Both the LISS call and the Microdata Access Grant have been successful in enabling early career researchers to pursue their pressing scientific questions and test them using the highest quality data available. Looking forward, ODISSEI will seek to integrate these calls to make it possible for researchers to access the LISS Panel, Statistics Netherlands data and the ODISSEI Secure
1 www.share-project.org
2 For an overview of the projects, see odissei-data.nl/nl/2019/05/liss-projects-2018/
Supercomputer simultaneously within a single project. This opens up the opportunity for highly innovative and impactful studies to use an integrated data infrastructure to its full capacity. The LISS calls and Microdata Access Grant allow ODISSEI to identify demand and the needs of the research community.
The ODISSEI community includes many advanced and heavy users of the data held by Statistics Netherlands, but they are currently limited by the available computing capacity at Statistics Netherlands. Identifying this demand has led to the biggest advance within ODISSEI over the last two years which has been the creation of the ODISSEI Secure Supercomputer. A fully functioning pilot of the ODISSEI Secure Supercomputer has been delivered by SURFsara in March 2019, on which three high-capacity projects have simultaneously run (described below). The ODISSEI Secure Supercomputer can be used to analyse highly sensitive data in a secure environment, including administrative microdata on persons, households, companies etc. from Statistics Netherlands. This is due to the system’s architecture: SURFsara acts as Trusted Third Party between the data provider and the researcher, and analysis environment is strictly controlled and shielded. The ODISSEI Secure Supercomputer facilitates analysis of any sensitive data, and research communities ranging from humanities to health sciences have shown interest.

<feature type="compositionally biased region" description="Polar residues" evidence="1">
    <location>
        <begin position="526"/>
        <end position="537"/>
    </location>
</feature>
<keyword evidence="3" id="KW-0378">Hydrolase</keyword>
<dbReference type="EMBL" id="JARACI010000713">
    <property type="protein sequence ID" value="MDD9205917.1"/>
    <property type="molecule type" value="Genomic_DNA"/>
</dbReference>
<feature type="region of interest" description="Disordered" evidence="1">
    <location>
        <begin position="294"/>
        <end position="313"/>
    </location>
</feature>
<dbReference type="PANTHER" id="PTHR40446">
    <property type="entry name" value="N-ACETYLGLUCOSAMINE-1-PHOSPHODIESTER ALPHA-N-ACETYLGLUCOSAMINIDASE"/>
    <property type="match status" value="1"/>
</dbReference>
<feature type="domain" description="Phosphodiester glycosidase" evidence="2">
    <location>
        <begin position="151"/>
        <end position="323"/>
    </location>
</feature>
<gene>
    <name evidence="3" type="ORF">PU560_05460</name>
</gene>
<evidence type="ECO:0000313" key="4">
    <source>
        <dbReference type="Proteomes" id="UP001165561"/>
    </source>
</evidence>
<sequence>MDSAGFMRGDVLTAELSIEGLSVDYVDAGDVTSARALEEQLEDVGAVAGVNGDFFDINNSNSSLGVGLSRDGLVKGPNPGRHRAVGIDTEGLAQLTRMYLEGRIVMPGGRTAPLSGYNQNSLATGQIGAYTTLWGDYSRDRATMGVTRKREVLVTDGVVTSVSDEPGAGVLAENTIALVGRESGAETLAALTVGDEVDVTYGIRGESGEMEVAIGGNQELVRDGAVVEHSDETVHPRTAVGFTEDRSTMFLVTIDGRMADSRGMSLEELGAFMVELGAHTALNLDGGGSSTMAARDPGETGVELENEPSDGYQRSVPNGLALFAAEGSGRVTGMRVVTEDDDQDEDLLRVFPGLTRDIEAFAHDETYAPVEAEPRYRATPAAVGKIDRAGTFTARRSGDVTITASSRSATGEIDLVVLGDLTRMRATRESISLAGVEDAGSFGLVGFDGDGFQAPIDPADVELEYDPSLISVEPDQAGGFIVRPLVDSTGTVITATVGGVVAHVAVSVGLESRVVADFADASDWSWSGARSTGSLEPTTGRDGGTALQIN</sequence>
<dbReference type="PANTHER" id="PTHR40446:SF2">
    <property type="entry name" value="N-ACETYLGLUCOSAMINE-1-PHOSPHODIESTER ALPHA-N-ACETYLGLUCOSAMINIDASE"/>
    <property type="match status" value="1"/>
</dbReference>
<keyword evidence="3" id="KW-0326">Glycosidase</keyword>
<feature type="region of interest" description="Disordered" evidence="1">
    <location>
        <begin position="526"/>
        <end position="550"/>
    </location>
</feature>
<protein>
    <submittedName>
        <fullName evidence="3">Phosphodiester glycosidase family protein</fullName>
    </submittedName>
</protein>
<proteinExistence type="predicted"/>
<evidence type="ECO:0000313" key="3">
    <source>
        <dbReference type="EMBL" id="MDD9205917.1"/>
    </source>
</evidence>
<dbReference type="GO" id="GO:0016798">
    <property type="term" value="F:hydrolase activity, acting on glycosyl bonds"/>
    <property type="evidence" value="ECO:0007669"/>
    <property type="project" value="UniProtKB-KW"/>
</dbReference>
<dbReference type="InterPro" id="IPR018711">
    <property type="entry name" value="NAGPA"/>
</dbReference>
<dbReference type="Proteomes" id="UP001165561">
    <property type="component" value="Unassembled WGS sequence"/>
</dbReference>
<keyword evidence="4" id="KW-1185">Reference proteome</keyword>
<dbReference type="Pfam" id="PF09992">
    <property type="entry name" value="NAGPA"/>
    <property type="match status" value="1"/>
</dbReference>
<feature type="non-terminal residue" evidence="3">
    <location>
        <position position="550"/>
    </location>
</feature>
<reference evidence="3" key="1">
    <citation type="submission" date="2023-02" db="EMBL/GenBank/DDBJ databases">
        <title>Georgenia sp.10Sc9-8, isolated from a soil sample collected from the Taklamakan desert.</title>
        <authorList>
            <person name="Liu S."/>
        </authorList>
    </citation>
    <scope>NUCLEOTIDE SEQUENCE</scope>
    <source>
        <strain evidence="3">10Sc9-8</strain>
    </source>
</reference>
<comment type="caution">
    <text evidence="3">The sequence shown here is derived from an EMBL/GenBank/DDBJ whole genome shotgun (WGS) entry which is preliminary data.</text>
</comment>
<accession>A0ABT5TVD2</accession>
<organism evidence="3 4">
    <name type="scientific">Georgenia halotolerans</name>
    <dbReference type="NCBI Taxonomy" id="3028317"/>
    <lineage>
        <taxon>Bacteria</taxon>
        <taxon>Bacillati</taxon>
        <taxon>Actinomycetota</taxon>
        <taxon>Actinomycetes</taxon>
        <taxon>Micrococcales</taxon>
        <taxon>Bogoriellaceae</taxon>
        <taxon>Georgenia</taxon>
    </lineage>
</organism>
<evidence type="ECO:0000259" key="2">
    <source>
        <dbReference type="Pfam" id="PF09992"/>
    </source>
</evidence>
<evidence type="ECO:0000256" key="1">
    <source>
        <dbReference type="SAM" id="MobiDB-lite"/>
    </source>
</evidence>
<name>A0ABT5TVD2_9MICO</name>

The ODISSEI Secure Supercomputer provides the fastest computing capacity in the Netherlands via the national supercomputer3 and obeys the highest standards for data protection imposed by both Statistics Netherlands Law and Europe’s General Data Protection Regulation (GDPR), both legally and technically. The ODISSEI Secure Supercomputer: (1) Is powerful, offering unprecedented computing capacity to social scientists that had previously been unattainable within the Statistics Netherlands microdata services; (2) Provides access to tools and software as well as data ensuring that scientists are fully equipped to answer the most complex of social problems; and (3) Is interoperable with other research infrastructures through a shared architecture provided by SURFsara.
ODISSEI is supported by all deans of social sciences and all deans of economics and business administration in the Netherlands. It is unprecedented in the level of support and commitment received. ODISSEI currently has 33 member organisations, including faculties, governmental research agencies, Royal Netherlands Academy of Arts and Sciences (KNAW) and NWO institutes, and Statistics Netherlands. The number of member organisations is constantly growing. All member organisations show their commitment by paying an annual cash contribution determined by the size of their research staff.

Aansluiting bij strategische ontwikkelingen
Not applicable
Gezondheidszorgonderzoek, preventie en behandeling
Op weg naar veerkrachtige samenlevingen
Tussen conflict en coöperatie
Waardecreatie door verantwoorde toegang tot en gebruik van big data
Smart, liveable cities
Sustainable development Goals voor inclusieve mondiale ontwikkeling
Jeugd in ontwikkeling, opvoeding en onderwijs